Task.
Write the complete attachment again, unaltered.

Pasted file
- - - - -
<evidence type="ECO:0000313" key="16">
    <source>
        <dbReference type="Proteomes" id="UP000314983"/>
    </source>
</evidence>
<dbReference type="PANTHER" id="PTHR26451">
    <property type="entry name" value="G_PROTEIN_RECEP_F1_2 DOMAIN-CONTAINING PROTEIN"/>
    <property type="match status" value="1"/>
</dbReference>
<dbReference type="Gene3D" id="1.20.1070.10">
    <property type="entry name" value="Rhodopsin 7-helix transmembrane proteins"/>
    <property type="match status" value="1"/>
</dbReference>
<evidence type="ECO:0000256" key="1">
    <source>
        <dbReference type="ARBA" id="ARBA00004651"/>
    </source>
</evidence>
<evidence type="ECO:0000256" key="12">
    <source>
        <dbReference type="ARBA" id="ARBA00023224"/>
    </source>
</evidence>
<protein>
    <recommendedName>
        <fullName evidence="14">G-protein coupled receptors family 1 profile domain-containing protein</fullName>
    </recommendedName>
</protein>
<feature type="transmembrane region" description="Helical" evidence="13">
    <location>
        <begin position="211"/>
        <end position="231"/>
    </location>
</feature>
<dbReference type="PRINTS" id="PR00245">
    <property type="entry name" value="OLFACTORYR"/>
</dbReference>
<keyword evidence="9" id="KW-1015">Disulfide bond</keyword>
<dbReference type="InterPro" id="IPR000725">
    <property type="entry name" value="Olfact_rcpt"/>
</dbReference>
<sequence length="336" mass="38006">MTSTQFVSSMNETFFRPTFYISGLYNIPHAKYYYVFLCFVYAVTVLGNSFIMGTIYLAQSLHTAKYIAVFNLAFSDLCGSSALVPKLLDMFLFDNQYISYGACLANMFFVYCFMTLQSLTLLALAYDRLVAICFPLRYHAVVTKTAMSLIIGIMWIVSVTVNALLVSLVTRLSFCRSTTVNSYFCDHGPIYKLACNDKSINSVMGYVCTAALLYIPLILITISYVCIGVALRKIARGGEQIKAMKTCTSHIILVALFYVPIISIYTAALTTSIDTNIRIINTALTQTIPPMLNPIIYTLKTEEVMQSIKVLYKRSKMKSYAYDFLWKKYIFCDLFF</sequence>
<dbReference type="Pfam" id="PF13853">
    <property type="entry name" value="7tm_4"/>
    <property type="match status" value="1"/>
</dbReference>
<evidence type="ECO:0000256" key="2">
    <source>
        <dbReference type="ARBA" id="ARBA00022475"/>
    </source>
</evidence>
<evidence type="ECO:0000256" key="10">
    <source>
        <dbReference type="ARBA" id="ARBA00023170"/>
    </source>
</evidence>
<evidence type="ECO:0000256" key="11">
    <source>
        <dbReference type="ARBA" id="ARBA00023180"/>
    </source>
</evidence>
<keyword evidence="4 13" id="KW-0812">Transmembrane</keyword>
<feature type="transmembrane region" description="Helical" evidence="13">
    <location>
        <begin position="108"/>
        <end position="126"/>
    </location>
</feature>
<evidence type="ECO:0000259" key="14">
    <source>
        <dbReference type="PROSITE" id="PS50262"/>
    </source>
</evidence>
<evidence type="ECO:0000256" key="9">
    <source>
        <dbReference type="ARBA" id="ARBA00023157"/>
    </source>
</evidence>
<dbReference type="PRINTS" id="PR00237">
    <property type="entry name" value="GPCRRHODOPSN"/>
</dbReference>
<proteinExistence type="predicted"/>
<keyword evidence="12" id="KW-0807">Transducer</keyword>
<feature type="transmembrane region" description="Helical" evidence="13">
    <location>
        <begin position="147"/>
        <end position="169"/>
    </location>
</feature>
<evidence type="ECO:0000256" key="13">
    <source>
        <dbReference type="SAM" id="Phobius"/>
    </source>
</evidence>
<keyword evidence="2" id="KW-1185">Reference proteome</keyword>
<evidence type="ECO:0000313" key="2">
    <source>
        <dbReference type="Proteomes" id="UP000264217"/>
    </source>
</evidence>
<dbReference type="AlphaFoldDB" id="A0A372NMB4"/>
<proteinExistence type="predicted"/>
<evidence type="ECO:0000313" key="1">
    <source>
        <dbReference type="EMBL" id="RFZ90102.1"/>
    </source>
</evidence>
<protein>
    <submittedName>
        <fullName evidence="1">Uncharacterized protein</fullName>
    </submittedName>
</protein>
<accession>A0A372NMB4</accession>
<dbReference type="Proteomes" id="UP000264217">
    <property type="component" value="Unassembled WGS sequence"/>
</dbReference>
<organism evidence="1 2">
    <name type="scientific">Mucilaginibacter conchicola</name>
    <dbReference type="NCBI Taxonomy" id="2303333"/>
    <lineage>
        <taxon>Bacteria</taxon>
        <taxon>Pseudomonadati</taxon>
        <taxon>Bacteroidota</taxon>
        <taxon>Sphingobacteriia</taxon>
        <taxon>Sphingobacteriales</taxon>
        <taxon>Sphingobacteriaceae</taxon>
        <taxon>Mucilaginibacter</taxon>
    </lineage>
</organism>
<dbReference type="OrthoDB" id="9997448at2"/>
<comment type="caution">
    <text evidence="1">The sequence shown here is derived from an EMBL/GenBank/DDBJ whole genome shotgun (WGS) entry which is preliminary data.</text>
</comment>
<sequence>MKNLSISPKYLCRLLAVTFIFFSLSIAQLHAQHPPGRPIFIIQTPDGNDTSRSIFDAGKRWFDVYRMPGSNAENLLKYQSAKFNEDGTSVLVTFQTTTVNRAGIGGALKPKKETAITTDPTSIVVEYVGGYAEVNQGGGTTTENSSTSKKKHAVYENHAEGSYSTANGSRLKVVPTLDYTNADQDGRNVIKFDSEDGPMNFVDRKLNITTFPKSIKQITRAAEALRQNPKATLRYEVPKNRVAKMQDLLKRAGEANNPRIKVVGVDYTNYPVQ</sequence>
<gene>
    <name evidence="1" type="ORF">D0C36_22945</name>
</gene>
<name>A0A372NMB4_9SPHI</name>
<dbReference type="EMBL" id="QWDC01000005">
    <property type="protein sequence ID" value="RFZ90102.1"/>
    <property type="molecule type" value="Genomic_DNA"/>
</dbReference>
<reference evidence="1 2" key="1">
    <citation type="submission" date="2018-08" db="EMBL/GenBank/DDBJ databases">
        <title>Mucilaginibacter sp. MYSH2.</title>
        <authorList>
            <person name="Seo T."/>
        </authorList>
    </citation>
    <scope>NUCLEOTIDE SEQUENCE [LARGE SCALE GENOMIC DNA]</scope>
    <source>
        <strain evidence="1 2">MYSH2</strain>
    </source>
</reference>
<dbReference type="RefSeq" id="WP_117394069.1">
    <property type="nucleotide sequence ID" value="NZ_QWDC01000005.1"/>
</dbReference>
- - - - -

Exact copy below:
<evidence type="ECO:0000313" key="16">
    <source>
        <dbReference type="Proteomes" id="UP000314983"/>
    </source>
</evidence>
<dbReference type="PANTHER" id="PTHR26451">
    <property type="entry name" value="G_PROTEIN_RECEP_F1_2 DOMAIN-CONTAINING PROTEIN"/>
    <property type="match status" value="1"/>
</dbReference>
<dbReference type="Gene3D" id="1.20.1070.10">
    <property type="entry name" value="Rhodopsin 7-helix transmembrane proteins"/>
    <property type="match status" value="1"/>
</dbReference>
<evidence type="ECO:0000256" key="1">
    <source>
        <dbReference type="ARBA" id="ARBA00004651"/>
    </source>
</evidence>
<evidence type="ECO:0000256" key="12">
    <source>
        <dbReference type="ARBA" id="ARBA00023224"/>
    </source>
</evidence>
<protein>
    <recommendedName>
        <fullName evidence="14">G-protein coupled receptors family 1 profile domain-containing protein</fullName>
    </recommendedName>
</protein>
<feature type="transmembrane region" description="Helical" evidence="13">
    <location>
        <begin position="211"/>
        <end position="231"/>
    </location>
</feature>
<dbReference type="PRINTS" id="PR00245">
    <property type="entry name" value="OLFACTORYR"/>
</dbReference>
<keyword evidence="9" id="KW-1015">Disulfide bond</keyword>
<dbReference type="InterPro" id="IPR000725">
    <property type="entry name" value="Olfact_rcpt"/>
</dbReference>
<sequence length="336" mass="38006">MTSTQFVSSMNETFFRPTFYISGLYNIPHAKYYYVFLCFVYAVTVLGNSFIMGTIYLAQSLHTAKYIAVFNLAFSDLCGSSALVPKLLDMFLFDNQYISYGACLANMFFVYCFMTLQSLTLLALAYDRLVAICFPLRYHAVVTKTAMSLIIGIMWIVSVTVNALLVSLVTRLSFCRSTTVNSYFCDHGPIYKLACNDKSINSVMGYVCTAALLYIPLILITISYVCIGVALRKIARGGEQIKAMKTCTSHIILVALFYVPIISIYTAALTTSIDTNIRIINTALTQTIPPMLNPIIYTLKTEEVMQSIKVLYKRSKMKSYAYDFLWKKYIFCDLFF</sequence>
<dbReference type="Pfam" id="PF13853">
    <property type="entry name" value="7tm_4"/>
    <property type="match status" value="1"/>
</dbReference>
<evidence type="ECO:0000256" key="2">
    <source>
        <dbReference type="ARBA" id="ARBA00022475"/>
    </source>
</evidence>
<evidence type="ECO:0000256" key="10">
    <source>
        <dbReference type="ARBA" id="ARBA00023170"/>
    </source>
</evidence>
<evidence type="ECO:0000256" key="11">
    <source>
        <dbReference type="ARBA" id="ARBA00023180"/>
    </source>
</evidence>
<keyword evidence="4 13" id="KW-0812">Transmembrane</keyword>
<feature type="transmembrane region" description="Helical" evidence="13">
    <location>
        <begin position="108"/>
        <end position="126"/>
    </location>
</feature>
<evidence type="ECO:0000259" key="14">
    <source>
        <dbReference type="PROSITE" id="PS50262"/>
    </source>
</evidence>
<evidence type="ECO:0000256" key="9">
    <source>
        <dbReference type="ARBA" id="ARBA00023157"/>
    </source>
</evidence>
<dbReference type="PRINTS" id="PR00237">
    <property type="entry name" value="GPCRRHODOPSN"/>
</dbReference>
<proteinExistence type="predicted"/>
<keyword evidence="12" id="KW-0807">Transducer</keyword>
<feature type="transmembrane region" description="Helical" evidence="13">
    <location>
        <begin position="147"/>
        <end position="169"/>
    </location>
</feature>
<evidence type="ECO:0000256" key="13">
    <source>
        <dbReference type="SAM" id="Phobius"/>
    </source>
</evidence>
<keyword evidence="2" id="KW-1185">Reference proteome</keyword>
<evidence type="ECO:0000313" key="2">
    <source>
        <dbReference type="Proteomes" id="UP000264217"/>
    </source>
</evidence>
<dbReference type="AlphaFoldDB" id="A0A372NMB4"/>
<proteinExistence type="predicted"/>
<evidence type="ECO:0000313" key="1">
    <source>
        <dbReference type="EMBL" id="RFZ90102.1"/>
    </source>
</evidence>
<protein>
    <submittedName>
        <fullName evidence="1">Uncharacterized protein</fullName>
    </submittedName>
</protein>
<accession>A0A372NMB4</accession>
<dbReference type="Proteomes" id="UP000264217">
    <property type="component" value="Unassembled WGS sequence"/>
</dbReference>
<organism evidence="1 2">
    <name type="scientific">Mucilaginibacter conchicola</name>
    <dbReference type="NCBI Taxonomy" id="2303333"/>
    <lineage>
        <taxon>Bacteria</taxon>
        <taxon>Pseudomonadati</taxon>
        <taxon>Bacteroidota</taxon>
        <taxon>Sphingobacteriia</taxon>
        <taxon>Sphingobacteriales</taxon>
        <taxon>Sphingobacteriaceae</taxon>
        <taxon>Mucilaginibacter</taxon>
    </lineage>
</organism>
<dbReference type="OrthoDB" id="9997448at2"/>
<comment type="caution">
    <text evidence="1">The sequence shown here is derived from an EMBL/GenBank/DDBJ whole genome shotgun (WGS) entry which is preliminary data.</text>
</comment>
<sequence>MKNLSISPKYLCRLLAVTFIFFSLSIAQLHAQHPPGRPIFIIQTPDGNDTSRSIFDAGKRWFDVYRMPGSNAENLLKYQSAKFNEDGTSVLVTFQTTTVNRAGIGGALKPKKETAITTDPTSIVVEYVGGYAEVNQGGGTTTENSSTSKKKHAVYENHAEGSYSTANGSRLKVVPTLDYTNADQDGRNVIKFDSEDGPMNFVDRKLNITTFPKSIKQITRAAEALRQNPKATLRYEVPKNRVAKMQDLLKRAGEANNPRIKVVGVDYTNYPVQ</sequence>
<gene>
    <name evidence="1" type="ORF">D0C36_22945</name>
</gene>
<name>A0A372NMB4_9SPHI</name>
<dbReference type="EMBL" id="QWDC01000005">
    <property type="protein sequence ID" value="RFZ90102.1"/>
    <property type="molecule type" value="Genomic_DNA"/>
</dbReference>
<reference evidence="1 2" key="1">
    <citation type="submission" date="2018-08" db="EMBL/GenBank/DDBJ databases">
        <title>Mucilaginibacter sp. MYSH2.</title>
        <authorList>
            <person name="Seo T."/>
        </authorList>
    </citation>
    <scope>NUCLEOTIDE SEQUENCE [LARGE SCALE GENOMIC DNA]</scope>
    <source>
        <strain evidence="1 2">MYSH2</strain>
    </source>
</reference>
<dbReference type="RefSeq" id="WP_117394069.1">
    <property type="nucleotide sequence ID" value="NZ_QWDC01000005.1"/>
</dbReference>